20th Anniversary of the Washington Agreement – a Review
2021 markes the 20th anniversary of the signature of the “Agreement Between the Austrian Federal Government and the Government of the United States of America on the Settlement of Questions Concerning Compensation and Restitution for Victims of National Socialism”, Federal Law Gazette III no. 121/2001), which entered into legal force in 2001.
An annex to the agreement comprised ten paragraphs in which specific measures were agreed on. In the following it is briefly outlined how these measures have been implemented.
1. Immediate Compensation for Survivors
Paragraph 1 of this Agreement provided for immediate compensation to be paid to survivors for seized tenancy rights, household effects and personal valuables. This was put into practice by the National Fund from 2001 onward.
Applications could be filed up to 30 June 2004. Lump sums of 7,630 Euro (7,000 US Dollar) and an additional payment of 1,000 Euro were disbursed to approx. 20,000 applicants or their heirs. In total the National Fund made payments totaling approx. 175 million Euro for the compensation of seized tenancy rights.
2. Establishment of a General Settlement Fund
Paragraph 2 concerns the establishment of a General Settlement Fund as a comprehensive resolution to open questions of compensation for victims of National Socialism.
In 2001 the Federal Law on the Establishment of a General Settlement Fund for Victims of National Socialism and on Restitution Measures (General Settlement Fund Law, GSF Law) was enacted. The opportunity to file applications was publicized worldwide in 18 languages, 29 countries and 138 print media editions. By the time the deadline had expired in May 2003, over 20,700 applications had been filed. After the last class action suit against Austria and Austrian enterprises had been dismissed in the USA in 2005 and legal closure (see paragraph 10) had been declared, in January 2006 the General Settlement Fund began to disburse the 210 million US Dollar with which it had been endowed.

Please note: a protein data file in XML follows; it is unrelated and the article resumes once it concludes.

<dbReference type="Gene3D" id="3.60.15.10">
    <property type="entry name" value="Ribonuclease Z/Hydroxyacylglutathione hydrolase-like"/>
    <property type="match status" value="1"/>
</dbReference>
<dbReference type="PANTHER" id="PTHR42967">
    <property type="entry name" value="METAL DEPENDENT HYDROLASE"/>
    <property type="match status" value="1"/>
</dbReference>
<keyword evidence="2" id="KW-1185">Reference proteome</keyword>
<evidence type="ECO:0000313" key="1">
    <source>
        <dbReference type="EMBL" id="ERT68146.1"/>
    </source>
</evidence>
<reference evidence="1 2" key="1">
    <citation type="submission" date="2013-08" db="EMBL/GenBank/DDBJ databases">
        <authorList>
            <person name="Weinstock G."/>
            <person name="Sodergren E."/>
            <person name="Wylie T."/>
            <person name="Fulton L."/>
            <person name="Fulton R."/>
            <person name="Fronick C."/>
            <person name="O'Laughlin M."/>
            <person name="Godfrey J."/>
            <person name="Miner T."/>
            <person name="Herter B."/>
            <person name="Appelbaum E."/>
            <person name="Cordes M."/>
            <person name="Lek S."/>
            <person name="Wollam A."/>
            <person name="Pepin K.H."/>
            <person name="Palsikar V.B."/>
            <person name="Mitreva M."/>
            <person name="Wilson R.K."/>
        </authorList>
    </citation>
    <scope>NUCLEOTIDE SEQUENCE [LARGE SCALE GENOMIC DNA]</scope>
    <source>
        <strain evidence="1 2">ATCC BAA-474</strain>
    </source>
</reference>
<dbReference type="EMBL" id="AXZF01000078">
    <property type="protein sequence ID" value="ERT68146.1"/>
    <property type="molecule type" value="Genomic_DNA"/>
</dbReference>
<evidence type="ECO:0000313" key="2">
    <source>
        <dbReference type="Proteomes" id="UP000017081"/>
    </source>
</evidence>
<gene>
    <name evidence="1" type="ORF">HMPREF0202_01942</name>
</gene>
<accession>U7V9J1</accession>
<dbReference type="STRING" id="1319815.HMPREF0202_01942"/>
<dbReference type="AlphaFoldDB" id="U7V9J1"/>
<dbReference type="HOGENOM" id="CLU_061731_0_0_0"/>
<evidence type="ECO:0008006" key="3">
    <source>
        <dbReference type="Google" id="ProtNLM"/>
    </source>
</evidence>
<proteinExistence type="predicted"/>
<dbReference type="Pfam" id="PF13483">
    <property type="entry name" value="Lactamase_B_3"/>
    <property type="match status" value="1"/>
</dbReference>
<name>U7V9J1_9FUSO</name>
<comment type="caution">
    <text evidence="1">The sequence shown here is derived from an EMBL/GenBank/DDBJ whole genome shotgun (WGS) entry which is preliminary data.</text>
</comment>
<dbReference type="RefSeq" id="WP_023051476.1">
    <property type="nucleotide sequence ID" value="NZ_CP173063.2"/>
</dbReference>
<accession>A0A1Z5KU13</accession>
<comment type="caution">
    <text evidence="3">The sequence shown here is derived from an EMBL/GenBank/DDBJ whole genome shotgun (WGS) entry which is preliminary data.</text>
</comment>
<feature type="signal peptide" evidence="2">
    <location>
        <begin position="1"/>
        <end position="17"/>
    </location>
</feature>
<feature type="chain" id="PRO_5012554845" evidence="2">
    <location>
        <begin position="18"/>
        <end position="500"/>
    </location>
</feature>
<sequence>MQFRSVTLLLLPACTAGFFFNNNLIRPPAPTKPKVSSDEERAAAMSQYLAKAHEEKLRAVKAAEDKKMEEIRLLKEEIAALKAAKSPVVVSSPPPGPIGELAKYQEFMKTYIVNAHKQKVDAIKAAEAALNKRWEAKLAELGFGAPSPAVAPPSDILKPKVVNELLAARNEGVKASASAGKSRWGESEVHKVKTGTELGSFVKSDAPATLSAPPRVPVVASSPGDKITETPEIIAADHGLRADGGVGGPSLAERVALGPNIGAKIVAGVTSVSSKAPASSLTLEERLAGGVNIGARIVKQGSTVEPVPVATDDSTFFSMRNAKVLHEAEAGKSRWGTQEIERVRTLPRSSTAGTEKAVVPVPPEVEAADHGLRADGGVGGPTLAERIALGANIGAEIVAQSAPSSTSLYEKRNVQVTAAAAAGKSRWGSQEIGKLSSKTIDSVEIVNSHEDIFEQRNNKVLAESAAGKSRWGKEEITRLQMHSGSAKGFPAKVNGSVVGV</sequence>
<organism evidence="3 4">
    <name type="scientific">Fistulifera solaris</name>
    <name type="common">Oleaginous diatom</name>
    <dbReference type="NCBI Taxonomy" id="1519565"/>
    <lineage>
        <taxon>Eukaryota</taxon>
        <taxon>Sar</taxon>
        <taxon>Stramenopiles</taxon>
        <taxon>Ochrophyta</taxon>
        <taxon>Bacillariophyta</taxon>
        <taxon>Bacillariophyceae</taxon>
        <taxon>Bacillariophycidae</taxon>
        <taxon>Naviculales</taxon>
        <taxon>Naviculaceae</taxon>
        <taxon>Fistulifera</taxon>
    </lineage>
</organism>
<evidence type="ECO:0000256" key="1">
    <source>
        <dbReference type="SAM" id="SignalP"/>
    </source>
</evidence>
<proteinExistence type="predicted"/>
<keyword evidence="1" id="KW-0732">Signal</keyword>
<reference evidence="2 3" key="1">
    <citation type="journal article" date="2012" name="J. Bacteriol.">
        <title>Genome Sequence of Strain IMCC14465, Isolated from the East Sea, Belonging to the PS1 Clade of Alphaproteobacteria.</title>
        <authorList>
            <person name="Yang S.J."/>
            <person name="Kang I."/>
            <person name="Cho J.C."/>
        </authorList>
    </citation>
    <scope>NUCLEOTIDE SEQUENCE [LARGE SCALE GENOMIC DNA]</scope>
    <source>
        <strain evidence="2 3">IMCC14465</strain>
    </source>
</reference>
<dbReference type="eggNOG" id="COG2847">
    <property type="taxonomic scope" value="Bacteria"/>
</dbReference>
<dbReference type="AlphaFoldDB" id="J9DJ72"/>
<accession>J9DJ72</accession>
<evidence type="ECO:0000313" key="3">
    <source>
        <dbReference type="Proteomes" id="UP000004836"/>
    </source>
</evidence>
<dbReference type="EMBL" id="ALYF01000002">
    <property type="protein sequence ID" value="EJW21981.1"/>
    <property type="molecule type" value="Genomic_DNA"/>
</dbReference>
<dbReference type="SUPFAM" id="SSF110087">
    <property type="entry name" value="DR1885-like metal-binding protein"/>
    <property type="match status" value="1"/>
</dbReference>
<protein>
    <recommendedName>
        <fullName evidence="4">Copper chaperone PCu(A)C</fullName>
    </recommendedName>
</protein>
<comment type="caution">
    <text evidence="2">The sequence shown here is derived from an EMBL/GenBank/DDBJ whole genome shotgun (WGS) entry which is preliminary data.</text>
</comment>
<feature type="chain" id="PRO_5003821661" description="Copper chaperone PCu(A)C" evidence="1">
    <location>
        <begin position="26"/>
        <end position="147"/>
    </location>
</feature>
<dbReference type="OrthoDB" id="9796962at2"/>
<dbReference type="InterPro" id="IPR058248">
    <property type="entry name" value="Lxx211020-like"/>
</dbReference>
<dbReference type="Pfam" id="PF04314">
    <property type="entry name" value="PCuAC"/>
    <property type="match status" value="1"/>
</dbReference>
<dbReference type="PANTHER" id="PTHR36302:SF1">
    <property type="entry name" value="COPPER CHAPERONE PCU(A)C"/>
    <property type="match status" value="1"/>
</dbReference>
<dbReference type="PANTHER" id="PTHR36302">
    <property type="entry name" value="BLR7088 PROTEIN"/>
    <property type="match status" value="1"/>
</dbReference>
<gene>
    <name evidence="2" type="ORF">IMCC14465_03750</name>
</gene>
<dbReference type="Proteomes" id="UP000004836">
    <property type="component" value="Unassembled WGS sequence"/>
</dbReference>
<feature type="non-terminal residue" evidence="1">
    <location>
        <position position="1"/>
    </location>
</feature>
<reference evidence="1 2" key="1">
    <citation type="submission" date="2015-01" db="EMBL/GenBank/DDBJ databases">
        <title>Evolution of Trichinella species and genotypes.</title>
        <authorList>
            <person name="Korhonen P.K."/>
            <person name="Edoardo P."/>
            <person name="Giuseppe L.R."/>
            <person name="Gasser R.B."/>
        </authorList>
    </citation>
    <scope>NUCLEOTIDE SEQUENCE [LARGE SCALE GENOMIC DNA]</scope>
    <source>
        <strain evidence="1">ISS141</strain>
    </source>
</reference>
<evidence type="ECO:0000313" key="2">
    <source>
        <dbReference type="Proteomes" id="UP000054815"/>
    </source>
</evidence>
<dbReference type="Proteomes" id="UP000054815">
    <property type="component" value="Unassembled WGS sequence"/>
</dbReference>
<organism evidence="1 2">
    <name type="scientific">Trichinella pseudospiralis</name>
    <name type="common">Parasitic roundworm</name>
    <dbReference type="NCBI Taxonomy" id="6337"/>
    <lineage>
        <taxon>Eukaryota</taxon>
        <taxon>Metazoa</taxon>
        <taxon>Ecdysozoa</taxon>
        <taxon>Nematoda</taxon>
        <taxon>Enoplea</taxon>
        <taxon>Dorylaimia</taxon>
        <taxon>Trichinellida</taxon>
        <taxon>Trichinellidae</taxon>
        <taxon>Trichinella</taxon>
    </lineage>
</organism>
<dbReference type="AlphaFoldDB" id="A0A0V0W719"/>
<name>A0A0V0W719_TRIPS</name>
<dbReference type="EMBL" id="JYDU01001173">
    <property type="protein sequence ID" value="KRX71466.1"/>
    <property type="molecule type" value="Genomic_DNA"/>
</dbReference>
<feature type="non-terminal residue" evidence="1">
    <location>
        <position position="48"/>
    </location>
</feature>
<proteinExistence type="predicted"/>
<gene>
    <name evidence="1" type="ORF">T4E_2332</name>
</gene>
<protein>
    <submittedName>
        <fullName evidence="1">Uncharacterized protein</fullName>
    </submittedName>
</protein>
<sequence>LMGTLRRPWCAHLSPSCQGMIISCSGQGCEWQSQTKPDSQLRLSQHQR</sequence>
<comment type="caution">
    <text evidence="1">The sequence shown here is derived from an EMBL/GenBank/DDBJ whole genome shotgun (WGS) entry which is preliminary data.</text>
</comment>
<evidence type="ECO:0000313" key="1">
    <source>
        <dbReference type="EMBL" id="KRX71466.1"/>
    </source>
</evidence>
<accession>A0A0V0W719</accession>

The applications for compensation of losses of assets filed with the General Settlement Fund were decided on by an independent three-person Claims Committee. The governments of the United States and the Republic of Austria each nominated one member. These two members then nominated their chairman. The Claims Committee is composed of Sir Franklin Berman (Chairman), the US American nominee G. Jonathan Greenwald and the Austrian nominee Dr. Kurt Hofmann.
The Claims Committee has now decided on all applications for compensation of asset losses. Approx. 215 million US Dollar have been disbursed. In total around 25,000 beneficiaries (applicants, heirs and co-heirs) received a payment from the General Settlement Fund.
3. Arbitration Panel for In Rem Restitution of Publicly-Owned Property
Paragraph 3 stipulated the establishment of an Arbitration Panel for In Rem Restitution to examine applications for the return of immovable properties and the assets of Jewish communal organizations.
In addition to the Claims Committee, an independent Arbitration Panel for In Rem Restitution was also established at the General Settlement Fund. This three-person committee can recommend the restitution of real estate and superstructures, as well as movable assets belonging to Jewish communal organizations, which were publicly-owned on 17 January 2001.